‘Civility’ is a loaded word, and we need it more than ever

Eli Pariser explains why we can't just think of civility as being polite to one another.

  • Often, disenfranchised groups are seen as acting uncivil when they protest their conditions, such as the civil rights movement, the #metoo movement, and others.
  • In this way, the word 'civility' can be subverted to refer to maintaining the status quo. Instead, we should reframe our idea of civility as a respect for human dignity, rather than mere politeness.
  • The opinions expressed in this video do not necessarily reflect the views of the Charles Koch Foundation, which encourages the expression of diverse viewpoints within a culture of civil discourse and mutual respect.
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Sponsored by Charles Koch Foundation

Zuckerberg deepfake video tests Facebook's rules

Can you tell this video is fake?

Bill Posters/Daniel Howe/Canny
  • A new deepfake video shows Mark Zuckerberg saying words he never spoke.
  • The video was likely created in an attempt to challenge Facebook's policies on fake content.
  • Facebook was recently criticized for not removing a video of House Speaker Nancy Pelosi that was doctored to make it seem like she was drunk.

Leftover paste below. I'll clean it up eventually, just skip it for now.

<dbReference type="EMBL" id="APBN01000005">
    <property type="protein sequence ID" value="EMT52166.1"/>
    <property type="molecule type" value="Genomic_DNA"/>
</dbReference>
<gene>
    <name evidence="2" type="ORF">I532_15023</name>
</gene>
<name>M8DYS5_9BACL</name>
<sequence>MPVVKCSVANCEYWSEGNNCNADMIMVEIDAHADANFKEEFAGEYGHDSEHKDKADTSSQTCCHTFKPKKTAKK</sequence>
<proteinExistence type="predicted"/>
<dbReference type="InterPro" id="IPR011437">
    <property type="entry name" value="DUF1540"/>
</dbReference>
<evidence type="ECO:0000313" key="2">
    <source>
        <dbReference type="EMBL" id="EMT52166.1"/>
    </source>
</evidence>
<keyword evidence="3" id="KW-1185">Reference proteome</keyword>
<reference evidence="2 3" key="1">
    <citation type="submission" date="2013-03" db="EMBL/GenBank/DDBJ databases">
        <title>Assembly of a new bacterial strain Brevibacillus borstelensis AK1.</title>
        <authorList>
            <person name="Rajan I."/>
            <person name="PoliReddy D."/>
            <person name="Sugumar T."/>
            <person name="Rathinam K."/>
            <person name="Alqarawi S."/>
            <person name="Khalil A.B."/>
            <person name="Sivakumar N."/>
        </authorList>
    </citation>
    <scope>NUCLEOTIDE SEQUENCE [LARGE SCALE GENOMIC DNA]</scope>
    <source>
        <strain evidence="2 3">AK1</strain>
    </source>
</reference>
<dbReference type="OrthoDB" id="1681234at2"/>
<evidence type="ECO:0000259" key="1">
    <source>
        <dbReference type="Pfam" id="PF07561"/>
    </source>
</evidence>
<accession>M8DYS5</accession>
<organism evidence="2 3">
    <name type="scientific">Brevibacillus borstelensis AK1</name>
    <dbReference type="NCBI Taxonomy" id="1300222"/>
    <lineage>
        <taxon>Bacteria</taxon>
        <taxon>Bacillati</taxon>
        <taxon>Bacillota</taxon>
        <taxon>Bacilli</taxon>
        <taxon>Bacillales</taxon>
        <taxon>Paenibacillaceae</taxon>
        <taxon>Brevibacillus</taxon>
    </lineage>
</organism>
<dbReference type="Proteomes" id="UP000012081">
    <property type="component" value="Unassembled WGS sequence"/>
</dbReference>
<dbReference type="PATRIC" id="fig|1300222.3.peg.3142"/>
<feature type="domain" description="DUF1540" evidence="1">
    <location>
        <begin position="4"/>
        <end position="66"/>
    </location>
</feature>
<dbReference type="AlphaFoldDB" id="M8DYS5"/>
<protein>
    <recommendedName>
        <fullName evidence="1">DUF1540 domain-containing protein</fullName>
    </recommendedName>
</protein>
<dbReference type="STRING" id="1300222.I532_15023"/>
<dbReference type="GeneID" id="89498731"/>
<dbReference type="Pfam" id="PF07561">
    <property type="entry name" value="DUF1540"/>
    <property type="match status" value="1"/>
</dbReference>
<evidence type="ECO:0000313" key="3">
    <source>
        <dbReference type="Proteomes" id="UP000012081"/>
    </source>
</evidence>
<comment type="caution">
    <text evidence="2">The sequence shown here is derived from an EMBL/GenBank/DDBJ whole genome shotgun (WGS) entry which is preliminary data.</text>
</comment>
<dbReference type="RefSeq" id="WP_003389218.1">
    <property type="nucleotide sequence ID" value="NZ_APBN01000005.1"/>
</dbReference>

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Technology & Innovation

What’s wrong with the internet? We’d rather “display” than communicate.

Jonathan Rauch explains why the internet is so hostile to the truth, and what we can do to change that.

  • Disruptive technologies tend to regress humanity back to our default mode: deeply ingrained tribalism.
  • Rather than using the internet to communicate, many people use it to display their colors or group affinity, like tribespeople wearing face paint. Fake news spreads faster than truth in these tribal environments.
  • How can we solve this problem without censorship? Platforms like Facebook and Google are tilting the playing field to be more pro-truth by asking people to stop, think, and take responsibility.
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Sponsored by the Institute for Humane Studies

The key to ending online hate? Treat it like a virus.

It will take a crack team of scientists, programmers and philosophers to cure on the online hate pandemic.

  • If online hate is a contagion, as suggested by neuroscientist Joel Finkelstein, then perhaps the most effective course of action will come from treating it as a virus: Gather an interdisciplinary team of minds to study the mechanics of the virus and treat it.
  • The internet is as big a disruption to society as the printing press was. Sarah Ruger sees the road toward social peace as one where neuroscientists, technologists, conflict resolution theorists and philosophers all work together to create a digital culture that brings out the best in humanity, not the worst.


Sponsored by Charles Koch Foundation

Revolt on the horizon? How young people really feel about digital technology

GenTech aren't happy about how their data is being collected and used.

As digital technologies facilitate the growth of both new and incumbent organisations, we have started to see the darker sides of the digital economy unravel.

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Technology & Innovation